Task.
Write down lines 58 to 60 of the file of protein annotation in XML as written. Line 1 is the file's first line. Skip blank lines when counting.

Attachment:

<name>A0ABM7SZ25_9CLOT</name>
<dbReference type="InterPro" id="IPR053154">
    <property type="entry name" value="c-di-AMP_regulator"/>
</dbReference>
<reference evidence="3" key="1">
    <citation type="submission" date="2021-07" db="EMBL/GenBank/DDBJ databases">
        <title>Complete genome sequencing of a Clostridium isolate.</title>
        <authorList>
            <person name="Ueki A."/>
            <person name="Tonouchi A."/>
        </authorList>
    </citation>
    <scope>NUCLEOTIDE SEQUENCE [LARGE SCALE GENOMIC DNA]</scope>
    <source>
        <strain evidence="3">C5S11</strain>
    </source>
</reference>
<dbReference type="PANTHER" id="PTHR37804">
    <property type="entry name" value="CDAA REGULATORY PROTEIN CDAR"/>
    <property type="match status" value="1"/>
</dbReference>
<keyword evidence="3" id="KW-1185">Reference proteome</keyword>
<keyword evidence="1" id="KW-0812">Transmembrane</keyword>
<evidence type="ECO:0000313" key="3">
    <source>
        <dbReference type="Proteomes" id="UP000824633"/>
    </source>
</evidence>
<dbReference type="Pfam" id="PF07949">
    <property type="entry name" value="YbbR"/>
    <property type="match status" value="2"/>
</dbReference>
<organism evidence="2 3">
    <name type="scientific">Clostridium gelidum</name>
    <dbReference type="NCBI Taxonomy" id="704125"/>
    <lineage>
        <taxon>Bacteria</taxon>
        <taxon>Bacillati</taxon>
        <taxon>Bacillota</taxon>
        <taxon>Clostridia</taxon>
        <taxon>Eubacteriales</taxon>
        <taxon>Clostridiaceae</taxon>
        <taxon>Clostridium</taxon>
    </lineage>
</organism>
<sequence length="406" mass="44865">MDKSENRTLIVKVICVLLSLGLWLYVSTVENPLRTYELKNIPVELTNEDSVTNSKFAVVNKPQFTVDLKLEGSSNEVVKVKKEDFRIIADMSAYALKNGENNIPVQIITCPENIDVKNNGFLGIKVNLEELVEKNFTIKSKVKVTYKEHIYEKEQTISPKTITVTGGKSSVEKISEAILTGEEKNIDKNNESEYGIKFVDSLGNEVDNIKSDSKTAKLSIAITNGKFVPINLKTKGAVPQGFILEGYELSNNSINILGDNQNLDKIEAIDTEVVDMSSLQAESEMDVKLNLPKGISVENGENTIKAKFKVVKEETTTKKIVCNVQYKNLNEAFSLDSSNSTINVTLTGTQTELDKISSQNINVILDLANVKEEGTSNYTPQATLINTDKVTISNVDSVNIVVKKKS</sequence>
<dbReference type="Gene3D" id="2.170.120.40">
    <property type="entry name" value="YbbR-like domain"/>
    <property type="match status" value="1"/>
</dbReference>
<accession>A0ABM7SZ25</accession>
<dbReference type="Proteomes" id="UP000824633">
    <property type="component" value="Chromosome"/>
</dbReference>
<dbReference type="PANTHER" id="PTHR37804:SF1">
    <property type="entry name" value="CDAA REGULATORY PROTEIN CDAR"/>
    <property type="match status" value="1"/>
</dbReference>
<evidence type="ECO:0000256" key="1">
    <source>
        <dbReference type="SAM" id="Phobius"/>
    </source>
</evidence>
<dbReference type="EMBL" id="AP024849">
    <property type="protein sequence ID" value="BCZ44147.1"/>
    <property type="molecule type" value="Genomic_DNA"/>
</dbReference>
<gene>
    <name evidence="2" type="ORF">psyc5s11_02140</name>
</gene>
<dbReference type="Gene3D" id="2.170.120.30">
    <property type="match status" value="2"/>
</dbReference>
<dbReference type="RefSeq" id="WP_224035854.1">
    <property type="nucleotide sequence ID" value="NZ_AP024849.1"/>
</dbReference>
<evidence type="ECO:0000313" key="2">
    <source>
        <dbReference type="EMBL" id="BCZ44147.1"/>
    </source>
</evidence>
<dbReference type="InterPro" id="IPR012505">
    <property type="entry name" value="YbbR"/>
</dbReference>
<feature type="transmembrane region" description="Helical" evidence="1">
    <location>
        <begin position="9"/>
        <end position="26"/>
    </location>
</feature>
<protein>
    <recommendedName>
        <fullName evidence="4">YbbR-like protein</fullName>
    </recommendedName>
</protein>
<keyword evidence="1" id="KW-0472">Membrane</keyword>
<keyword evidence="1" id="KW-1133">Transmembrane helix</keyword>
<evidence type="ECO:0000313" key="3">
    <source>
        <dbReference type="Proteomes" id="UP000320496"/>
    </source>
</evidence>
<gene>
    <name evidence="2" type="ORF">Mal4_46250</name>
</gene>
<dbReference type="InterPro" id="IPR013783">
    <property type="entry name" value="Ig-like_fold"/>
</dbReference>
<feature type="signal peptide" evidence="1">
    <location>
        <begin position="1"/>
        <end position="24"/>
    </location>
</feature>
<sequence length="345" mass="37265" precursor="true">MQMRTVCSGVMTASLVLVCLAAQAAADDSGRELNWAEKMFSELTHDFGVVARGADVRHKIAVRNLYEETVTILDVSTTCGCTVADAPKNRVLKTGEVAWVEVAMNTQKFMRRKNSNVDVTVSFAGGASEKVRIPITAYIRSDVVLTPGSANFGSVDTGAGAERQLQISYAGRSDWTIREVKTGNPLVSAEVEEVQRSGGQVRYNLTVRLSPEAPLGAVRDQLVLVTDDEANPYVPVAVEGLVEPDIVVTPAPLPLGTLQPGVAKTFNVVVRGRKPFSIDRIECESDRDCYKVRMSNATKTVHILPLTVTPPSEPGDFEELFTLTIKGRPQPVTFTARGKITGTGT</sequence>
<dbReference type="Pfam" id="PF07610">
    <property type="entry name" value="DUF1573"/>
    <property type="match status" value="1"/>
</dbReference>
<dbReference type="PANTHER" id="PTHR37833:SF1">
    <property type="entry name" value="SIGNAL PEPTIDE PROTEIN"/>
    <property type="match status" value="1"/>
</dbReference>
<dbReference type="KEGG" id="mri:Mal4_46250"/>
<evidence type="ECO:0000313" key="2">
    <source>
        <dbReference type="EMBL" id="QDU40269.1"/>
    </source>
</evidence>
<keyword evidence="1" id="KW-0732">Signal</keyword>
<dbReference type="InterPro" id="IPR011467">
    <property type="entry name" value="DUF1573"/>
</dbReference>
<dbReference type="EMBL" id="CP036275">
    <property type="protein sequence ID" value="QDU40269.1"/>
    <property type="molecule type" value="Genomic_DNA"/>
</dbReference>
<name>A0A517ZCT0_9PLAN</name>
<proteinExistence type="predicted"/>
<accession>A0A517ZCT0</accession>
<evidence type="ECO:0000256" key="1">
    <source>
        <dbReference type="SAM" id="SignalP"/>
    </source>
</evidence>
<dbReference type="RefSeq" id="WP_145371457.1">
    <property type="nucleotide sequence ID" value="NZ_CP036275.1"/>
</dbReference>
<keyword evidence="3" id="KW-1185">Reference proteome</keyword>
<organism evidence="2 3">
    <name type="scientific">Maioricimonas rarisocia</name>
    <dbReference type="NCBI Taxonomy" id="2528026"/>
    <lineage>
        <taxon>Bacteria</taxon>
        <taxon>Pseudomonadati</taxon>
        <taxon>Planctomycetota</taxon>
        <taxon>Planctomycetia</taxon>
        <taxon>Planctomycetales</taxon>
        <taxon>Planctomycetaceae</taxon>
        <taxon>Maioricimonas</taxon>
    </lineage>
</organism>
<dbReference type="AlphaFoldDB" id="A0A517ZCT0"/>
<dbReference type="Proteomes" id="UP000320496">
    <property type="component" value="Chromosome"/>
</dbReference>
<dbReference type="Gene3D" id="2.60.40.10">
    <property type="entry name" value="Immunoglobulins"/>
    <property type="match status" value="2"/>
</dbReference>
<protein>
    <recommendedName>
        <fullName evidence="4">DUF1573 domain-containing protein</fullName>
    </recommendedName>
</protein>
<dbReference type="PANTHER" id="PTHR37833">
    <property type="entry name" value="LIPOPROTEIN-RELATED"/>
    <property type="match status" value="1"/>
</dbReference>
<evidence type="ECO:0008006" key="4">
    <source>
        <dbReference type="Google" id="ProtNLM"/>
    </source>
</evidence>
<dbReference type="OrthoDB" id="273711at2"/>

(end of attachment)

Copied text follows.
</dbReference>
<evidence type="ECO:0000256" key="1">
    <source>